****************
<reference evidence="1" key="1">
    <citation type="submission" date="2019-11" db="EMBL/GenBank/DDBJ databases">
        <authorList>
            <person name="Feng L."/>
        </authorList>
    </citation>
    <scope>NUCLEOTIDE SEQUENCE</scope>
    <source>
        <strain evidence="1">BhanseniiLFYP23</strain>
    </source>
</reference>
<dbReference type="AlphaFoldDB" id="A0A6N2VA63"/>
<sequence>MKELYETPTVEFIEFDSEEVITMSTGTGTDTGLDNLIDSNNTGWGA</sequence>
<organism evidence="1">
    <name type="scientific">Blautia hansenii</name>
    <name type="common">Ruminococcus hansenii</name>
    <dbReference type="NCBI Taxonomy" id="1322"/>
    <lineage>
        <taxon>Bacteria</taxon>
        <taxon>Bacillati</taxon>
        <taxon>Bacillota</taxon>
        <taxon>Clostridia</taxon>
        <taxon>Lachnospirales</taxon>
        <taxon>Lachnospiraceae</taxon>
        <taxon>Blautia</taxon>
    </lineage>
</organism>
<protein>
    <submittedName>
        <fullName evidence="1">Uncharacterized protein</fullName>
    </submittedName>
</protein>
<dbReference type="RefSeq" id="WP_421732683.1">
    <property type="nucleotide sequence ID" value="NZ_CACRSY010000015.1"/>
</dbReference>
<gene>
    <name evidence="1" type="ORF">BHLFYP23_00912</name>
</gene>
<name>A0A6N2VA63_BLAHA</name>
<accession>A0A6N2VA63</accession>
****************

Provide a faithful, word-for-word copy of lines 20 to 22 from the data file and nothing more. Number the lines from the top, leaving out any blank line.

        <taxon>Bacillati</taxon>
        <taxon>Bacillota</taxon>
        <taxon>Clostridia</taxon>